The term "Robinsonade" was coined to describe the genre of stories similar to Robinson Crusoe.

Defoe went on to write a lesser-known sequel, The Farther Adventures of Robinson Crusoe (1719). It was intended to be the last part of his stories, according to the original title page of the sequel's first edition, but a third book was published (1720) Serious Reflections During the Life and Surprising Adventures of Robinson Crusoe: With his Vision of the Angelick World.

Interpretations of the novel[edit]

Crusoe standing over Friday after he frees him from the cannibals

"He is the true prototype of the British colonist. ... The whole Anglo-Saxon spirit in Crusoe: the manly independence, the unconscious cruelty, the persistence, the slow yet efficient intelligence, the sexual apathy, the calculating taciturnity."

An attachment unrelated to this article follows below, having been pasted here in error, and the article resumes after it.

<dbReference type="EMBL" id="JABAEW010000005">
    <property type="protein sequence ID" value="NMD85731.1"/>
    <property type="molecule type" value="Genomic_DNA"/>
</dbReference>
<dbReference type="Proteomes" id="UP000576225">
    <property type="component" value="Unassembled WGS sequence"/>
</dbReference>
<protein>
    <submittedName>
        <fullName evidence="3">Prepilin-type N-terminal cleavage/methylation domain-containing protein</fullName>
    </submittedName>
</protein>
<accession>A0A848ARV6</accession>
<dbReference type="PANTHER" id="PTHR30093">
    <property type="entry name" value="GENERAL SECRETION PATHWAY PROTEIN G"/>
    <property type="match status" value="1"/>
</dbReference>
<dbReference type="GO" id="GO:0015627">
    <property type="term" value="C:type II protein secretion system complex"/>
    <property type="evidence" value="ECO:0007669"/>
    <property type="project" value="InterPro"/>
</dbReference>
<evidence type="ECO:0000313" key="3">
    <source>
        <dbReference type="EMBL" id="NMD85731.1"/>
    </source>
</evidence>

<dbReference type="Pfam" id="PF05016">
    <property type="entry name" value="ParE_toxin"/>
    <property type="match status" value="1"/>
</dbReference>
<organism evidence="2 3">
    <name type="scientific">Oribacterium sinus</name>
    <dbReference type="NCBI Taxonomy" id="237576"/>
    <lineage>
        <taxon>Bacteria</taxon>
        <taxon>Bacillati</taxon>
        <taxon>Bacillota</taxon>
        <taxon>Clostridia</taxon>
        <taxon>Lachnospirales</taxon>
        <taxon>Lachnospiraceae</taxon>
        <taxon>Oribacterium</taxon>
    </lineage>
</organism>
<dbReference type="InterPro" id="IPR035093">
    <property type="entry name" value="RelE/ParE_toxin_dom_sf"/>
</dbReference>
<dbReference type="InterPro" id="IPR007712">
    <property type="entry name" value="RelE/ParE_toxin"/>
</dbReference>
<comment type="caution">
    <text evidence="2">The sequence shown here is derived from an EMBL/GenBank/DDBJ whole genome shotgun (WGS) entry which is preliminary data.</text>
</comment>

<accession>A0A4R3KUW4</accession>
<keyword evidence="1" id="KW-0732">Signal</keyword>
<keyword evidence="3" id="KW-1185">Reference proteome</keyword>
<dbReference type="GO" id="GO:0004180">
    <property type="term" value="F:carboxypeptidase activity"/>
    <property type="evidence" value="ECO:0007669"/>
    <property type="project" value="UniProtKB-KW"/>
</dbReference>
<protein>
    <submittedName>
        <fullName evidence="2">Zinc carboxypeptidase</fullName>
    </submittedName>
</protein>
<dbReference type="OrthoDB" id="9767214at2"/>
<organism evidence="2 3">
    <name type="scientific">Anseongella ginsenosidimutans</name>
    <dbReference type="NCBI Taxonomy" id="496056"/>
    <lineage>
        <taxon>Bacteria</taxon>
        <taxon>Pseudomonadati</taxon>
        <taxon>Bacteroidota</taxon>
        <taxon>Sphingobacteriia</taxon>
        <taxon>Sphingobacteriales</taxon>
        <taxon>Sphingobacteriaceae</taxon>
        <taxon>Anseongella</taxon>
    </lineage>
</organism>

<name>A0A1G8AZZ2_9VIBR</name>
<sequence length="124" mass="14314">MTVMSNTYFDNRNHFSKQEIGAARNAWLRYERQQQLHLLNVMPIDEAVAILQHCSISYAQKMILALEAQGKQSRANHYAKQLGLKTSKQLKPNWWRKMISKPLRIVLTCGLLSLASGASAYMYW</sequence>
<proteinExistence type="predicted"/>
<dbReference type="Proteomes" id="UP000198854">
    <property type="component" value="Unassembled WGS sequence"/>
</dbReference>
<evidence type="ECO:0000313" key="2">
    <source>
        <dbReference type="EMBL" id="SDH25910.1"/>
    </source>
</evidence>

Irish novelist James Joyce[23]

The novel has been subject to numerous analyses and interpretations since its publication. In a sense, Crusoe attempts to replicate his society on the island. This is achieved through the use of European technology, agriculture and even a rudimentary political hierarchy. Several times in the novel Crusoe refers to himself as the "king" of the island, while the captain describes him as the "governor" to the mutineers. At the very end of the novel the island is referred to as a "colony". The idealized master-servant relationship Defoe depicts between Crusoe and Friday can also be seen in terms of cultural assimilation, with Crusoe representing the "enlightened" European while Friday is the "savage" who can only be redeemed from his cultural manners through assimilation into Crusoe's culture. Nonetheless, Defoe used Friday to criticize the Spanish colonization of the Americas.[24]